Tips When Organizing Your Ruby Code
Ruby is an object-oriented programming (OOP) language. Everything in Ruby is an object that contains some data and some code that gives the object behavior. You can think of objects as the nouns of a sentence; think of the behavior, called methods, as the object’s verbs. When creating your own objects, there are some good general practices to keep in mind.
Do one thing well
When you’re planning your program, think about all the objects that are needed and how they might interact. For instance, if you’re making a card game, you might have individual playing cards, a deck that holds cards, a game itself that knows the rules of the game, and players who play the game.
It’s tempting to roll all your code into a single, large piece of code, but when you get to a certain size, that approach is really hard to change, fix, or reuse in other projects.
Instead, keep your objects focused on doing one job.
Keep it simple
In Ruby, you define the data and behavior of your objects in a class. A class is kind of like a template from which you can make one or more objects. The class contains the code that created behaviors, called methods. The class also may contain the data that is needed for the object to operate, such as the face value of a playing card.
When you write your code for a class, it’s far better to write small methods than larger ones. Each small method can be used in combination with others to create more complicated behavior.
By keeping the methods smaller, it’s easier to test each method in isolation. When tracking down bugs, it’s often easier to sort through fewer lines of code.
Another way to keep your code simple is to make good use of built-in Ruby objects and their methods. Ruby has a very rich set of built-in capabilities. You’ll save time using these methods.
Hide your data
One way that objects start to become difficult to reuse or debug is when the objects “share too much information.” If your object has a lot of data, but it’s all exposed to the outside, it’s hard to change the way you work with that data without breaking other objects that are dependent on it.
Ruby provides a number of ways to hide your object’s data. You can write your own methods that provide “getters” and “settings” to manipulate the data. You can also use Ruby’s attr_accessor methods, which create getter and setter code for you.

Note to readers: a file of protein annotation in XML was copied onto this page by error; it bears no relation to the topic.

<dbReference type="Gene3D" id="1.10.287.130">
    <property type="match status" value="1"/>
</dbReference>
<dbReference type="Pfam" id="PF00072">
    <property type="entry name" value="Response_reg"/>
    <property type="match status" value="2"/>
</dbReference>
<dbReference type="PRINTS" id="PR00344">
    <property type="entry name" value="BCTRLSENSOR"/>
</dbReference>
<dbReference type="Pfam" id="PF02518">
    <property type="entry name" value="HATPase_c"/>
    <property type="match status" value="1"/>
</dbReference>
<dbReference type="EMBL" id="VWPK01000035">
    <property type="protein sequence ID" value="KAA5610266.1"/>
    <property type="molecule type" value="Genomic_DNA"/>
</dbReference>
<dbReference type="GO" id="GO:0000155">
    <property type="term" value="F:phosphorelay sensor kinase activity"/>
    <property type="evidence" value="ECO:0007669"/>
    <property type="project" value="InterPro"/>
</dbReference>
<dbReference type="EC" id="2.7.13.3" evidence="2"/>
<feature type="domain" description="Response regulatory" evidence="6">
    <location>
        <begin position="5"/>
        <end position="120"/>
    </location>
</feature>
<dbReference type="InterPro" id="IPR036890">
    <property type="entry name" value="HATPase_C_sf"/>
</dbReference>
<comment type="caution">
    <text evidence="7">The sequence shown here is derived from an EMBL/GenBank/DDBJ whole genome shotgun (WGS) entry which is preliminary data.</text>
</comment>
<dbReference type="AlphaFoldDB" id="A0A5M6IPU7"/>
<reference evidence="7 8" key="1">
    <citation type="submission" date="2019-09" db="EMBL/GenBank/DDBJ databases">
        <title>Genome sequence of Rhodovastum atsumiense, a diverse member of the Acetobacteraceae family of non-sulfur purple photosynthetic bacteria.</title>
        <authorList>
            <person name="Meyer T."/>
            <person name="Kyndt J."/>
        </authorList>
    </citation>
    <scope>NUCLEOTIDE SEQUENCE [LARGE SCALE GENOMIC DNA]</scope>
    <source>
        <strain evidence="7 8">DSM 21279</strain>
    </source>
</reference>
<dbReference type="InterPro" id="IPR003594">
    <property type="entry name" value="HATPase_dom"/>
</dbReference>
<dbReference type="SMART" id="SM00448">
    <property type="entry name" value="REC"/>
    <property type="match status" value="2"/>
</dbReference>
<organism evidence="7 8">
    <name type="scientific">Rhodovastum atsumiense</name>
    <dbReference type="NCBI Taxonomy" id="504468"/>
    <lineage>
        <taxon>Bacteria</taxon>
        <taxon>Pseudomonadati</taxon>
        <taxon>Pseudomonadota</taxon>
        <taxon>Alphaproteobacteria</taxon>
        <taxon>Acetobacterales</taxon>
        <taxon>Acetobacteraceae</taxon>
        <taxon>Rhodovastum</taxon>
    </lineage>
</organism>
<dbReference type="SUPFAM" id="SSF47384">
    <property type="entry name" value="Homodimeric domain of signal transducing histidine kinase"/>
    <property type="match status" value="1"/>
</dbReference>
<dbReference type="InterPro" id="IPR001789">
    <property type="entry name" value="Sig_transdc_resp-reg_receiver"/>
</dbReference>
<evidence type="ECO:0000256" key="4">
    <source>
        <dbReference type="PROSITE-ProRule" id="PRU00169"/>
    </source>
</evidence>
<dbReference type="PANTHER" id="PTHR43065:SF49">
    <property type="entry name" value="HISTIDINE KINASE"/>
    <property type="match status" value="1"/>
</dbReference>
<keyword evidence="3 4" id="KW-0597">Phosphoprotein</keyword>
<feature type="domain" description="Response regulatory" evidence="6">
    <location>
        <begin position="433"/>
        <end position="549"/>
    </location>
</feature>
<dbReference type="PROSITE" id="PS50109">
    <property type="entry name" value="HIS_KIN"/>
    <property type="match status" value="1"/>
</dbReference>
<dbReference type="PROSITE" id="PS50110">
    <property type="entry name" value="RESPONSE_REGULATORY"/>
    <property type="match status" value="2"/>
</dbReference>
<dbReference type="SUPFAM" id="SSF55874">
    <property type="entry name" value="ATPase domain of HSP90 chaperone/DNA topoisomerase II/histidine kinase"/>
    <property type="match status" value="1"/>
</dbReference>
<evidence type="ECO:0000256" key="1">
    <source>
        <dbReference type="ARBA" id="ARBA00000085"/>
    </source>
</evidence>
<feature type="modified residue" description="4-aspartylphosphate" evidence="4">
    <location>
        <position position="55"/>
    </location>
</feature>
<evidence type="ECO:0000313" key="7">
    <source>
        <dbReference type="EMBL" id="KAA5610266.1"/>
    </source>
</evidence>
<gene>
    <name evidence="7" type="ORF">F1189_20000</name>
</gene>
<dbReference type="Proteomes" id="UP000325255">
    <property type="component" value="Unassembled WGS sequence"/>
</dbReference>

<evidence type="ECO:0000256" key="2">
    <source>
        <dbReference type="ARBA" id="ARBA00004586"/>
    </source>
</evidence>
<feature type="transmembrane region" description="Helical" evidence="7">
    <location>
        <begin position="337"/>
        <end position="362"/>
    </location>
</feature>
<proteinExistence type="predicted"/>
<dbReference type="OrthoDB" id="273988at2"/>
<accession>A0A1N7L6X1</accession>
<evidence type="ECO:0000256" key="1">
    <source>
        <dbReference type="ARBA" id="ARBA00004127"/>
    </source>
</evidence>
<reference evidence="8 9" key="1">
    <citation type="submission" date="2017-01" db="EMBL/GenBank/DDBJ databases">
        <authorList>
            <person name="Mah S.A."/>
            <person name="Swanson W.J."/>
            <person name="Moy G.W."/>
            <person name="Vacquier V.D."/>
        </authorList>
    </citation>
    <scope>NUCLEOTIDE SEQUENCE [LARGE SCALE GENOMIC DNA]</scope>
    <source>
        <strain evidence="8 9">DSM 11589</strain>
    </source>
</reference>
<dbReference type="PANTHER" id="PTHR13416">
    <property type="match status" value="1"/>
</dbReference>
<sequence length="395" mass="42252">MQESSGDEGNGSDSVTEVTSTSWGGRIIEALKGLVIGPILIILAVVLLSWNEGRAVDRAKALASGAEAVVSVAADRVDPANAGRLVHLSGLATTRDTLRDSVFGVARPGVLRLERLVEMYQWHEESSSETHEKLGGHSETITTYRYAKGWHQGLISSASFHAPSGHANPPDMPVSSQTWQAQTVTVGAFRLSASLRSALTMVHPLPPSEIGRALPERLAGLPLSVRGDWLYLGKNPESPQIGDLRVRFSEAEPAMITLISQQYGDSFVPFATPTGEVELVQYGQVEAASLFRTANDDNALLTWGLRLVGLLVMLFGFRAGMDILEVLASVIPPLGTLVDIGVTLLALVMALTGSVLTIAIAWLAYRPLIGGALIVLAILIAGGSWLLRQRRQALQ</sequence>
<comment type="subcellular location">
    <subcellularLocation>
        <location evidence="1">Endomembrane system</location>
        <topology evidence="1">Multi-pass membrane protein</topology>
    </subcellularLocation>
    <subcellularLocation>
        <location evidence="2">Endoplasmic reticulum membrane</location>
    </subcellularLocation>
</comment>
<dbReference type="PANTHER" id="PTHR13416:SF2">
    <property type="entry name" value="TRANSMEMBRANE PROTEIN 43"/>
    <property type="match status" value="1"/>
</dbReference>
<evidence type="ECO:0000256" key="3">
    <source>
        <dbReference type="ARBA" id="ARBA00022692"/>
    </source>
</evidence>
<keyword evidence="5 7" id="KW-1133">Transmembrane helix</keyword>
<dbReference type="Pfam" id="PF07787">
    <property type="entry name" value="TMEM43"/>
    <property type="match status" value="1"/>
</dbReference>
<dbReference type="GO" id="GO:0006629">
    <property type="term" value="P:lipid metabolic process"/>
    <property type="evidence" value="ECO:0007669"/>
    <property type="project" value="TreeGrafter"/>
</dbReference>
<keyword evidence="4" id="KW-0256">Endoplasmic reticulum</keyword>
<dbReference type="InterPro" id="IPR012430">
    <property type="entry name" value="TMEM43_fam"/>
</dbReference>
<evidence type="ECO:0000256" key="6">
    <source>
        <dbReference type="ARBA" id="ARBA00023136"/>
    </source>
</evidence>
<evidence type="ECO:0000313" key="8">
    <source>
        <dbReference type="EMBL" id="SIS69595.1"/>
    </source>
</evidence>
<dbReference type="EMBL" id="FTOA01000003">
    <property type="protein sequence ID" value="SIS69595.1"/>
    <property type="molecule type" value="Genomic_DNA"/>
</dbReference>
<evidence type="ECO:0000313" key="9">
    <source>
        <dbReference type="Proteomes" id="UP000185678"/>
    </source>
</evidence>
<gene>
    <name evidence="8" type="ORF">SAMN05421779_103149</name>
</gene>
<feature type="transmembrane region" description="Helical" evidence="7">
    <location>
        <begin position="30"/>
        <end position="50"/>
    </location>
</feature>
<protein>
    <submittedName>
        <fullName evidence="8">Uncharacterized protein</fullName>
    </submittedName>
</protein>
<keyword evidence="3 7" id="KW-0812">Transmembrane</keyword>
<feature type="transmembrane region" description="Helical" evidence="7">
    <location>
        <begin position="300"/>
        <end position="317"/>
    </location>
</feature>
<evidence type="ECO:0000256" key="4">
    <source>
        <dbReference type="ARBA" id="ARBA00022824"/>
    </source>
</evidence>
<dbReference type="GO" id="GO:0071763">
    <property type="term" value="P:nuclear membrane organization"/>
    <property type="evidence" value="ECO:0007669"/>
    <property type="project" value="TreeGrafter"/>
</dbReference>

Both techniques give you a layer between the outside world and your object’s code and data. If you then need to make a change, you can alter your objects’ implementations while maintaining their interfaces so other programmers who use your code don’t have to change their own.
Follow Ruby conventions
Ruby has a number of naming conventions that are expected when writing Ruby code. If you follow these standard techniques, you make your code much easier to understand by other programmers.
You should always try to put just one class in a file, name a class starting with a capital letter, and use capital letters between multiple work names (CardGame). Files that hold your class are named in all lowercase using “snake case” (card_game.rb). Ruby itself expects this.
Constants are usually all UPPER_SNAKE_CASE, and local and instance variables, as well as method names are all @lower_snake_case (without the @ for local variables and method names).
Ruby doesn’t require all the extra symbols that some other languages do, so you’ll notice a lack of different kinds of parentheses, semicolons, and other unnecessary punctuation. Although you can use them if you want, don’t use them if they don’t add to the understandability of your code.
However, and this is a big one, if you end up working in someone else’s code, follow her conventions first and foremost.
Ruby’s approach is a recommendation, not always a requirement. Do what you’re comfortable with, and enjoy writing your code!